The Swedish demo in the village of Simris used distributed flexibility provided by its inhabitants and active customers to extend the islanding periods and diminish curtailment of renewable energy. The flexibility arose from Demand Response, controlling residential assets: batteries, heat pumps and water boilers. This process was fully automated and based on E.ON’s control algorithms. The main battery in Simris played a central role in this control algorithm. The households in Simris received remuneration for the flexibility provided by the Demand Response steering. Through a dedicated user interface the customers could follow their provided flexibility.


InterFlex demonstrated the successful implementation of direct DSO-control and of local flexibility platforms and their technical functionalities. The ex-post validation of the flexibility activation has been obtained through dedicated service check routines.

There is an immediate potential for the use of the InterFlex project results in areas with grid constraints, such as certain regions in Germany with a high share of intermittent renewable energy. The technology used in the German InterFlex demonstrator is fully integrated with the national smart meter framework and offers superior scalability and immediate large-scale implementation potential across the German market while guaranteeing a very high degree of privacy and cybersecurity for connected customers.

For future developments, these achievements can be used as a blueprint for the coupling of infrastructure and IT-systems, integrating both grid control and smart meter rollout. It is also noteworthy that InterFlex’s Demand Response experiments and solutions provide tools to facilitate the development of Citizen Energy Communities (CECs). Indeed, InterFlex successfully attracted a large number of pilot customers for these DR solutions. Other features include an end-user platform that has been developed to display household energy balances, and a real-time simulated P2P-market where citizens could trade privately produced energy with their neighbours.



Among the remaining challenges for the tested DR solutions, the financing of control infrastructures still needs to be addressed, and the technical implementation of certain tested solutions requires a full commitment from the regulator and industry to accept new direct-control standards. Indeed, direct-control mechanisms rely heavily on a well-defined enabling regulatory framework.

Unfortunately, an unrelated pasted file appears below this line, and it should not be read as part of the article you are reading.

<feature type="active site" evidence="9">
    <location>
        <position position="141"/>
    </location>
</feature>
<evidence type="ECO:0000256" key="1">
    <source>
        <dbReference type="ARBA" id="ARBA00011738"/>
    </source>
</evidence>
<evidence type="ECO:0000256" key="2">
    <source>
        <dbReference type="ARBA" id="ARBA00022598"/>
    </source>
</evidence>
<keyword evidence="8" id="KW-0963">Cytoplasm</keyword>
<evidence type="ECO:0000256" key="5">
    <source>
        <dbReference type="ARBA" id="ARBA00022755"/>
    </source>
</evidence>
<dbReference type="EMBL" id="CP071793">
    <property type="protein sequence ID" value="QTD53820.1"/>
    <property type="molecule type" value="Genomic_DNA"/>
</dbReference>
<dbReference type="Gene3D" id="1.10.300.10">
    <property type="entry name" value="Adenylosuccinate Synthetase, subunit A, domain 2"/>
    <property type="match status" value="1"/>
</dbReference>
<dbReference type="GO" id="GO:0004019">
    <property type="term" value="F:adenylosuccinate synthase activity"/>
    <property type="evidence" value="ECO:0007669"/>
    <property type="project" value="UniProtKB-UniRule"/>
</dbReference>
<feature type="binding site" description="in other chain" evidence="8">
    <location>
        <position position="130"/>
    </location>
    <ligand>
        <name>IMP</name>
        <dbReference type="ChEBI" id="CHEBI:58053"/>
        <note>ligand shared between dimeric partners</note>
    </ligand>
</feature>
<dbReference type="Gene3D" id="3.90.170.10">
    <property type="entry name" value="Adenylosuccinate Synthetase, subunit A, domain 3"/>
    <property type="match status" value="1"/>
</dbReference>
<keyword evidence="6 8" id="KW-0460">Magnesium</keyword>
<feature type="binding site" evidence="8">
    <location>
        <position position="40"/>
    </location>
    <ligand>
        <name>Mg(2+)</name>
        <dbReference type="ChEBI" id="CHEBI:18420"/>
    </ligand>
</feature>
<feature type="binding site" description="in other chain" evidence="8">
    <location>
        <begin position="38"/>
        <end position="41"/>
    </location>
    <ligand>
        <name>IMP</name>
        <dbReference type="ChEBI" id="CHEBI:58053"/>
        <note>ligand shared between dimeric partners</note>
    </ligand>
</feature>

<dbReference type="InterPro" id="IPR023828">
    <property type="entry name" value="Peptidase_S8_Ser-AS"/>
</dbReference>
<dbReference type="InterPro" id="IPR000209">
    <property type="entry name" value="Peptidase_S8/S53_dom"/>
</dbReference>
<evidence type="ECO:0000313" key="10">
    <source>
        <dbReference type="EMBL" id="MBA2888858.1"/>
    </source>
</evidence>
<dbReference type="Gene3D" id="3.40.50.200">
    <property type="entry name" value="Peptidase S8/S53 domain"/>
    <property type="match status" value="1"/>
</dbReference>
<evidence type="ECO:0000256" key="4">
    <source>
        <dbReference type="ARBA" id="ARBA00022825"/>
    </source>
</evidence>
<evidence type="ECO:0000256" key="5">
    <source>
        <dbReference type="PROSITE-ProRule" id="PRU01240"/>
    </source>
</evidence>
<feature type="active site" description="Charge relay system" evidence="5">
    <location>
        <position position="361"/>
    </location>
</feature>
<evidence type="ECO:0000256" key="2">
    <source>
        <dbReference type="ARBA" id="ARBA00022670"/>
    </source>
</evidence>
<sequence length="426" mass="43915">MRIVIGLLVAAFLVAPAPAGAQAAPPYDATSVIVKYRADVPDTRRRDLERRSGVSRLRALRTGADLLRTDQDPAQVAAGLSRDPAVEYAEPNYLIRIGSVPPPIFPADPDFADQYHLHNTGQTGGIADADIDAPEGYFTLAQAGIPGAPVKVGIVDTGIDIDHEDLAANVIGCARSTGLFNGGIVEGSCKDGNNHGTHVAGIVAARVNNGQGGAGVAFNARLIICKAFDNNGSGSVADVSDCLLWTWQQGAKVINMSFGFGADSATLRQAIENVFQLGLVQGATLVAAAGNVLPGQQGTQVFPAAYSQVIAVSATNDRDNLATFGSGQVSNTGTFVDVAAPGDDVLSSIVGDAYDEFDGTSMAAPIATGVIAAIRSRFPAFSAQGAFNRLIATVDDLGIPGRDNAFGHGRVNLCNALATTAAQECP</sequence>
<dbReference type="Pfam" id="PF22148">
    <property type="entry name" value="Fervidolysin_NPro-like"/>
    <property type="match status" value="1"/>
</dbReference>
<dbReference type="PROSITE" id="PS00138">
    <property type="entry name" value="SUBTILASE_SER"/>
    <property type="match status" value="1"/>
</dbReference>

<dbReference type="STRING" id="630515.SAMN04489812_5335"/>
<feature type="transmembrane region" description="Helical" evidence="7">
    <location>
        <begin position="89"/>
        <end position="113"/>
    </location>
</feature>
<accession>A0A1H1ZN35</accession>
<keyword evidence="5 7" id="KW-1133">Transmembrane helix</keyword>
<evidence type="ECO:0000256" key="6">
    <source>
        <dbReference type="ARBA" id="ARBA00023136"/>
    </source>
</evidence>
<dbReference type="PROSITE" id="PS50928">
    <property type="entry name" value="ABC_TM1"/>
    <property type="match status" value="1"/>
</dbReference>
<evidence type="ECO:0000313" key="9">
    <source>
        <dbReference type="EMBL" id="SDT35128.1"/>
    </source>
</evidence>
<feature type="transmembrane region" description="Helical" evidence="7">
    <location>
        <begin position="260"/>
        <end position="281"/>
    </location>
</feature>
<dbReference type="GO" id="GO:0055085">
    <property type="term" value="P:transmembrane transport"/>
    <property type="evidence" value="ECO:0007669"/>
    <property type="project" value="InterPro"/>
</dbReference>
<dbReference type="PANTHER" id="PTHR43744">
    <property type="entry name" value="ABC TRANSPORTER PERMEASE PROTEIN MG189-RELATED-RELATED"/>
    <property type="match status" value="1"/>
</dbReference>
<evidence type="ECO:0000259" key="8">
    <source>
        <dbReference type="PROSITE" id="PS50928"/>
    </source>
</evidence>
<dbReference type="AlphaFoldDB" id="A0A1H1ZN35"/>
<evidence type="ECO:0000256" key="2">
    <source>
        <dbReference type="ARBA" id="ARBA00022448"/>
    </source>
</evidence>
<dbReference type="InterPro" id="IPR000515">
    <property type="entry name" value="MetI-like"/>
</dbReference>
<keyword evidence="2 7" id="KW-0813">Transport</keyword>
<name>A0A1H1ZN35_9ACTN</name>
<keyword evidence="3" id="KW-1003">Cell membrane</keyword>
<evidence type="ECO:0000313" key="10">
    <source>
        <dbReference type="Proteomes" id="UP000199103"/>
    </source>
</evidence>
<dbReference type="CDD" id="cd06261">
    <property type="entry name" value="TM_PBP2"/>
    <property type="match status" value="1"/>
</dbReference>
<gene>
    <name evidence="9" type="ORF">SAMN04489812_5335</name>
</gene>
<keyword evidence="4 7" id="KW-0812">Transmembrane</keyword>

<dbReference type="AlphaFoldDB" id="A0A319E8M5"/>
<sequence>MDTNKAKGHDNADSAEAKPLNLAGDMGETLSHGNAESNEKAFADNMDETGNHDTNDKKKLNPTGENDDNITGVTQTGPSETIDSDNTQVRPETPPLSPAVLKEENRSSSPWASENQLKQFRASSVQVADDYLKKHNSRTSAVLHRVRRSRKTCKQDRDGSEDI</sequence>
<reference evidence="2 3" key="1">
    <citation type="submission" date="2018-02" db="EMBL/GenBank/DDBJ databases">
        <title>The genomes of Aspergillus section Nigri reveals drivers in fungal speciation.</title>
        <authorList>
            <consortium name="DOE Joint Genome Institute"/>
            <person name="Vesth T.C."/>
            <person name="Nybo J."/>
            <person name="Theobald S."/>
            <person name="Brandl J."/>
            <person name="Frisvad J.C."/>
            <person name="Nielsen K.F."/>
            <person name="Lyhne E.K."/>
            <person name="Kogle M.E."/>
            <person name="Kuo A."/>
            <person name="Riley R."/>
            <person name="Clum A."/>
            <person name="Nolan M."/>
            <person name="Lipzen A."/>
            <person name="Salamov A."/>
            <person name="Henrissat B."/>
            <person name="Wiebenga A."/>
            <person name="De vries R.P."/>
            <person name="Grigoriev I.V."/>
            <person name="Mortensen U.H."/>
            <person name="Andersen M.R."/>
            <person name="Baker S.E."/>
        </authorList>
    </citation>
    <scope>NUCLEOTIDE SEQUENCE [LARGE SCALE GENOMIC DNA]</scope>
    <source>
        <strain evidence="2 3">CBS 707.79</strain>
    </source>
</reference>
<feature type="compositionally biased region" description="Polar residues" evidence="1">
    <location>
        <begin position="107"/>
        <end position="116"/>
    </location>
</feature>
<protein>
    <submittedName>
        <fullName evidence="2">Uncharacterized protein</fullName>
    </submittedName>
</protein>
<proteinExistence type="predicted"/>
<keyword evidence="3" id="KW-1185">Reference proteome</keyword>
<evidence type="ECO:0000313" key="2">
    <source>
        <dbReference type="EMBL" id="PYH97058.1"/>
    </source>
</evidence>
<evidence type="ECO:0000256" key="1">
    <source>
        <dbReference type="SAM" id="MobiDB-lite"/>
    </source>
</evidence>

Another challenge is that financial incentives do not always meet the customers’ expectations, considering both the lack of maturity of the flexibility market, particularly in the B2B and residential segments, and the complexity of the offers which are not addressing essential customer needs. In order to reach cost-effective mechanisms, the flexibility products should be designed to allow value stacking, i.e., have sales potential on different market places or through parallel sales channels.. Benefits beyond financial remuneration are still to be explored. DR is indeed an enabling technology for CECs, but it is also the CEC’s task to drive the availability of local flexibilities.

The use of flexibility for grid investment deferral seems to lead to the most promising use cases. The latter could translate into a fixed remuneration for the flexibility provider and thereby secure the profitability and foster the development of new flexibilities for use at a local scale.

Data privacy and General Data Protection Regulation (GDPR) rules constitute an important issue for grid optimisation. While the project stakeholders agreed on the importance to strictly respect all data privacy rules, the respective demonstrators showed that access to data and particularly smart metering data is critical, considering that it forms an essential input to grid constraint forecasts and flexibility procurement. For instance, under the current rules the customer consent forms that need to be signed prior to any access to metering data have to specify in a very detailed way all services the data will be used for.

The complexity of those consent forms is too high for residential customers and should be simplified without lowering the level of awareness on how the data are to be used. Besides, accurate forecasting by the DSO on localized portions of the grid is required for flexibility management and led within InterFlex to the complementary deployment of sensors, as the currently applied aggregation threshold to ensure the smart meter data anonymization was not reached. Further investigations are required to evaluate how the rules for data aggregation could be adjusted, while guaranteeing data protection, in order to avoid such additional sensor deployment.